Intro Unit Project: Walk of Destiny
There are clothes hanging to dry in the rain
Apparently laundry day is not to be interrupted or postponed
I am familiar enough with this path
To be able to guess where I’m going
This bothers me
I think of the girl who ran into the boy
And ran into the boy and ran into the boy
To continue hoping for the unknown
Means to accept that I have been here before
This bothers me
When I was little I’d lay on top of the radiator
That was when a boy lived across from my grandmother
I saw him last summer for the first time since then
And I heard my head say ‘impress him’
This bothers me
If it’s true that every time you speak, you learn about yourself
It may be true that every time we walk we learn about the world
I have never known balance to be stable
This doesn’t bother me
I used to think artists should produce an antidote to uncertainty
To create a space for solution
To provide a hand to hold safety
And while I am familiar with this path
I don’t know it
I am not certain of it
And I think instead, my job is to ask for more
And to listen
For this assignment I wrote a poem based on some thoughts that came up as I was walking. The stream of consciousness writing approach is a reference to some forms of Buddhist walking meditation and walking as art, both mentioned in The Shape of a Walk. On page 268 Solnit writes “language is like a road, it cannot be perceived all at once, because it unfolds in time, whether heard or read.” I included multiple fragments of stories I have heard and memories I often revisit, trying not to eliberare to the point of complete understanding. The process of writing this piece was highly influenced by what I know of philosopher and psychologist William James’s ideas on consciousness. He wrote “we have to be ready to live today by what truth we can get today and be ready tomorrow to call it falsehood.” While I was walking, I allowed ideas to come to me in a non judgemental way and wrote them with the same feeling of impermanence. I find this state of mind to be a natural one in which to create and one that agrees with Solnit’s idea of art being an “unbounded investigation into the relationship between ideas, acts and the material world.”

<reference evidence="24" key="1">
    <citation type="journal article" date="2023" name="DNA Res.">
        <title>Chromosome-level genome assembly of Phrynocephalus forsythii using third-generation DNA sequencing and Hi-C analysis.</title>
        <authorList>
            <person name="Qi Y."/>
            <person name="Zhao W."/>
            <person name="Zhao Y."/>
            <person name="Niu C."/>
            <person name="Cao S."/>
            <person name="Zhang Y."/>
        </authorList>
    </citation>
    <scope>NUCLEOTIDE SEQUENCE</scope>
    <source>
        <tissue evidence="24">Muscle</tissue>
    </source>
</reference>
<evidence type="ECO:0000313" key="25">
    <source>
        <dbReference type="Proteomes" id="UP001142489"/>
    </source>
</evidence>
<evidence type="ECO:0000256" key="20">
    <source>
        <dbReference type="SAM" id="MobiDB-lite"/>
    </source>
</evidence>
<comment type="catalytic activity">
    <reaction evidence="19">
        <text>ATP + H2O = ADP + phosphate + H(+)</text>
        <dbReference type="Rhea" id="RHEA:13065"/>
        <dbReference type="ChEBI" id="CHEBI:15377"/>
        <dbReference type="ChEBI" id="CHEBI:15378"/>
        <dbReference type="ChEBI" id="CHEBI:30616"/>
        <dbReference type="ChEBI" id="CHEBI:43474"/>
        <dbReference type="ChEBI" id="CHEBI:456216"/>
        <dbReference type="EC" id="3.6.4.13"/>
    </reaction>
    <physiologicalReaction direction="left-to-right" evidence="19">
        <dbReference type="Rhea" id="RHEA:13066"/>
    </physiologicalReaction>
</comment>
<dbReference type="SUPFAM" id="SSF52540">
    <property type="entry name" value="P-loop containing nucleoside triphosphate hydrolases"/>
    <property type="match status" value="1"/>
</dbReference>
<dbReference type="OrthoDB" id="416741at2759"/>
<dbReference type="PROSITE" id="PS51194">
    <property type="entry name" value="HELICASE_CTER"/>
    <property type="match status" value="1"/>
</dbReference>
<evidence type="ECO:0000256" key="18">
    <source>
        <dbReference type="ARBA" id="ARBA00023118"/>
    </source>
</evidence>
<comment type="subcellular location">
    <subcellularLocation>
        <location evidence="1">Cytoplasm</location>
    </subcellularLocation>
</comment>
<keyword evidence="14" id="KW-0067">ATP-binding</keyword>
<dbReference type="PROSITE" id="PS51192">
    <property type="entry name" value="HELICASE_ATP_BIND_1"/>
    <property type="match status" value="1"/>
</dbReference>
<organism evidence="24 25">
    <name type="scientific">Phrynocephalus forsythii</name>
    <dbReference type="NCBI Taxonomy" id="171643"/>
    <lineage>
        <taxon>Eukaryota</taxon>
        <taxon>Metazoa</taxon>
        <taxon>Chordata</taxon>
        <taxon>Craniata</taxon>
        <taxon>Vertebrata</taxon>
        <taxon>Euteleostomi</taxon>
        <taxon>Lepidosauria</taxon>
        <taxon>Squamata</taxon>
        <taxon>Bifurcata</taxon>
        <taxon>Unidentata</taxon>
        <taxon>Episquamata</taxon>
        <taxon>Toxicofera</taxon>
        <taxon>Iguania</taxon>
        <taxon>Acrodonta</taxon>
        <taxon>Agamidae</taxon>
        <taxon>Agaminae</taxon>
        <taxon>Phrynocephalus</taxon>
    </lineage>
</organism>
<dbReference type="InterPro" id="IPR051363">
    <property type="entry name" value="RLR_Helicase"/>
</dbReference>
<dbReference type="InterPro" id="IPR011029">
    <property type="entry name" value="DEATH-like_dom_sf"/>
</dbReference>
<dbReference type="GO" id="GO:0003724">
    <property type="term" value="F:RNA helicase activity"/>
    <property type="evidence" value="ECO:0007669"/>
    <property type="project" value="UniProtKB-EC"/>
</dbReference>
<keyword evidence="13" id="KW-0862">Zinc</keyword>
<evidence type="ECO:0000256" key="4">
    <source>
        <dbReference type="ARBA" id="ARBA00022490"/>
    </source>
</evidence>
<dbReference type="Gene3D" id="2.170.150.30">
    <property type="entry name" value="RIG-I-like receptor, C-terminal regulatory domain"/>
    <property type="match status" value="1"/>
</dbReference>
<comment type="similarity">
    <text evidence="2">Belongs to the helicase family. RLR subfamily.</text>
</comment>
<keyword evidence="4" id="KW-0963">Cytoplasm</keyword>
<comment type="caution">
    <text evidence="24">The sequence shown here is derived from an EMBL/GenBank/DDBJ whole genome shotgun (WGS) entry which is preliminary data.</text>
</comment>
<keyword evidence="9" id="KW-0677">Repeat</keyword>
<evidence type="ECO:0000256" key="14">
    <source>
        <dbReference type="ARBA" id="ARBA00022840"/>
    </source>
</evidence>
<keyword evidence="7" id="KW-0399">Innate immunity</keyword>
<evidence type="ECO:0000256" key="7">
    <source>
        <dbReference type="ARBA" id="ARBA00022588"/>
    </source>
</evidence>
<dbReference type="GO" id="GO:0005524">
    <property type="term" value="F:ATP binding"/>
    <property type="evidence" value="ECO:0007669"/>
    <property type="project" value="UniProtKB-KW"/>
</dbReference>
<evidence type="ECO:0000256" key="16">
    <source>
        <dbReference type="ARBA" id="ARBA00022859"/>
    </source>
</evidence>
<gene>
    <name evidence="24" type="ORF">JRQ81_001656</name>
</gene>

Cora Melcher, USA
My name is Cora Melcher. I am in my third year at Mount Holyoke College in Massachusetts, studying studio art and psychology. I also love film theory and philosophy and love to learn about the ways in which all of these subjects interact. I recently have been interested in the complexities between a (seemingly) objective visual experience and the inevitability of a subjective interpretation of that experience based on thought and prior experiences. I have worked primarily with paint and collage in the past but I am interested now in experimenting with photography, film, or mixed media.